I consume between 3 to 4 alcoholic beverages per week. My tipple is red wine and one drink constitutes a full glass. Going off the conversion chart I am probably consuming about 12 units each week.

The dangers of alcohol consumption

‘According to Government statistics, more than 1.4 million people are dependent on alcohol in the UK. 33,000 people die each year due to alcohol-related incidents or associated health problems,’ (Alcoholics Anonymous 2020).

Alcohol, in any quantity, is extremely pernicious to health. According to Dr Greger ‘moderate drinking does appear to protect against heart disease, perhaps because of a blood-thinning effect, but even light drinking (less than one drink a day) has been found to increase cancer risk,’ (How Not to Die ).

Alcohol consumption contributes to 3 million deaths each year globally as well as to the disabilities and poor health of millions of people. ‘Overall, harmful use of alcohol is responsible for 5.1% of the global burden of disease,’ (WHO (2020)).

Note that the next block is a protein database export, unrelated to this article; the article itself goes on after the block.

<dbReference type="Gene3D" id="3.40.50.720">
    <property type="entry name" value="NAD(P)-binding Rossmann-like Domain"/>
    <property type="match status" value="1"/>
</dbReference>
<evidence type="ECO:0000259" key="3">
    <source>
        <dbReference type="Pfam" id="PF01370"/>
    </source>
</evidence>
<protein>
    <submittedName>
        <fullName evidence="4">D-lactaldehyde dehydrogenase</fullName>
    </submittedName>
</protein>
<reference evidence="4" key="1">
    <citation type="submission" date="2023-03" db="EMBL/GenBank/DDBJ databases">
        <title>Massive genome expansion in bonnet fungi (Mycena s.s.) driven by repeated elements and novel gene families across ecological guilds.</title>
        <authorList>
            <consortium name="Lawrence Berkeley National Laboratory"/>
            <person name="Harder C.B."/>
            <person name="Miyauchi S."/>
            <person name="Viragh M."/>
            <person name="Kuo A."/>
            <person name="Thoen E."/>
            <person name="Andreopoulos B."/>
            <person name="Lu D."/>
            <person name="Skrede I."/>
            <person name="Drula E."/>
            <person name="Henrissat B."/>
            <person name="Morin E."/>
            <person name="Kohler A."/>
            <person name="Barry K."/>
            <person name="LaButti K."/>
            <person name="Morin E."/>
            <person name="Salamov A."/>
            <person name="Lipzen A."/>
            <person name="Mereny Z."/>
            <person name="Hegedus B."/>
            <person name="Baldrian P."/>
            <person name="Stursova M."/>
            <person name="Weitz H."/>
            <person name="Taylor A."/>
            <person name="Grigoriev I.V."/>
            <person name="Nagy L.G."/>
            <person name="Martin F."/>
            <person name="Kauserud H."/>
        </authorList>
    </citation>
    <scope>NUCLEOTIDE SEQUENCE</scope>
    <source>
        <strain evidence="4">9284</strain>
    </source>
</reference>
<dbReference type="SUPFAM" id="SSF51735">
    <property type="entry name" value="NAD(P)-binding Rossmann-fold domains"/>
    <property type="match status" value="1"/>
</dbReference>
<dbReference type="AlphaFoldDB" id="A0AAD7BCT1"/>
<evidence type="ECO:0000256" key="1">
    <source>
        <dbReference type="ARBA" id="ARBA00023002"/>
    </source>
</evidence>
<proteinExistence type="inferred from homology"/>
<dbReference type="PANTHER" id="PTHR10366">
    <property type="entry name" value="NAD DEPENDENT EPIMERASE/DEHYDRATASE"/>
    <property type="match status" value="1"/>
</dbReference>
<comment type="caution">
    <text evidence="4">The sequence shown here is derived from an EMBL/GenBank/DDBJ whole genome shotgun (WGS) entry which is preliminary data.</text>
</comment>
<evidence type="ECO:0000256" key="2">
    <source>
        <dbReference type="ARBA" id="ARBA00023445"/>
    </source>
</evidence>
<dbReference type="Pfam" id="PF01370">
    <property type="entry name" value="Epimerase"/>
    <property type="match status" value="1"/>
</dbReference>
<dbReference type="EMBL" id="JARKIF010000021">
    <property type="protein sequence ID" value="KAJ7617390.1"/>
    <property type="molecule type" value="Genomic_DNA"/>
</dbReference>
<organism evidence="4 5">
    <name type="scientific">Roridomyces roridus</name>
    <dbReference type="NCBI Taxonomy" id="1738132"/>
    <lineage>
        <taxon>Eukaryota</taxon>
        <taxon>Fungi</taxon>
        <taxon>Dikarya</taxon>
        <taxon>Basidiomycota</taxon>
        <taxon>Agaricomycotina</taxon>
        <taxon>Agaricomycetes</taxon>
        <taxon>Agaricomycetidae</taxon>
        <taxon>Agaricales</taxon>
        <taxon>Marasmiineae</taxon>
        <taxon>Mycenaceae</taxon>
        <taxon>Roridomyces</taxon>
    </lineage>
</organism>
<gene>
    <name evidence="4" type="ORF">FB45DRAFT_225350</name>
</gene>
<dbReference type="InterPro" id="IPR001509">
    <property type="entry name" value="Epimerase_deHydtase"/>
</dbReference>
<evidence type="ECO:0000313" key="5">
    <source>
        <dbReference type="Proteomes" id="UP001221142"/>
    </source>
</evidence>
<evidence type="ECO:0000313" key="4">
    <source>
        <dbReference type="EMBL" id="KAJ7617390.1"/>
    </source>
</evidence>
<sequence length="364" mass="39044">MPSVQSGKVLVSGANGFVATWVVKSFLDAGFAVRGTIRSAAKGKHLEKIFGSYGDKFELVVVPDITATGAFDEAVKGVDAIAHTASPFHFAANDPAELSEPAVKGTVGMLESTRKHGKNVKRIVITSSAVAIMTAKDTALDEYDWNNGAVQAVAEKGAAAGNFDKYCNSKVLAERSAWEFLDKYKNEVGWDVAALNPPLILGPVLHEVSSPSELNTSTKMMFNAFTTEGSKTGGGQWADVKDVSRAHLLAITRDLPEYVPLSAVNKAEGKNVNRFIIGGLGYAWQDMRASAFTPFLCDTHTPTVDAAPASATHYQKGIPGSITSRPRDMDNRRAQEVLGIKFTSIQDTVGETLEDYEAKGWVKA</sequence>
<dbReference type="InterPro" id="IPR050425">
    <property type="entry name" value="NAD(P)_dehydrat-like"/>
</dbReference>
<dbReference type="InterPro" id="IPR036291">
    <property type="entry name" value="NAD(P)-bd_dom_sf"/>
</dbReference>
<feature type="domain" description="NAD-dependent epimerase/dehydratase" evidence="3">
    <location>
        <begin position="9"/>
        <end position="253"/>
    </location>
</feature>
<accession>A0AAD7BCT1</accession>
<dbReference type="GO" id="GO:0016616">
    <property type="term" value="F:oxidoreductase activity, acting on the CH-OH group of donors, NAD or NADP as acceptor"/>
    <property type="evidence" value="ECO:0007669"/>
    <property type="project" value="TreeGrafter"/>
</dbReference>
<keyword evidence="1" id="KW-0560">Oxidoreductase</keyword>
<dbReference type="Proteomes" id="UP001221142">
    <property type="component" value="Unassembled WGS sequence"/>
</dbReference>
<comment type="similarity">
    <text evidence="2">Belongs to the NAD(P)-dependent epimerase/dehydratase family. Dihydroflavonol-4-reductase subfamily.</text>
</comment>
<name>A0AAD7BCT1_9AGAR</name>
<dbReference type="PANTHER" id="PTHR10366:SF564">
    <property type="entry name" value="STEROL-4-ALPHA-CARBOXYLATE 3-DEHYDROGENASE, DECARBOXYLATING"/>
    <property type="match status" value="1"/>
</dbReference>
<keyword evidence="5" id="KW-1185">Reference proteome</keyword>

Furthermore, alcohol consumption is associated with fatty-liver disease, type 2 diabetes, and visceral/subcutaneous fat. Anyone who is serious about weight loss and health must look to reduce the amount of alcohol they consume.

Alcohol-related diseases

Cirrhosis of the liver ‘is scarring (fibrosis) of the liver caused by long-term liver damage.’ (NHS (2020))
Wet brain syndrome or ‘‘Wernicke’s encephalopathy’ is a condition that causes neurological symptoms as a result of biochemical lesions of the nervous system’ which can result in permanent damage to the brain leading to memory loss and impaired cognition (Dr Thomas (2020)).
High blood pressure (hypertension)
Digestive problems: alcohol can impede the body from absorbing vital nutrients – such as thiamine (B1)
Alcohol can also damage your pancreas. If you drink too much, it can lead to acute (short-lasting) or chronic (long-lasting) pancreatitis (BUPA (2020))
Chronic Depression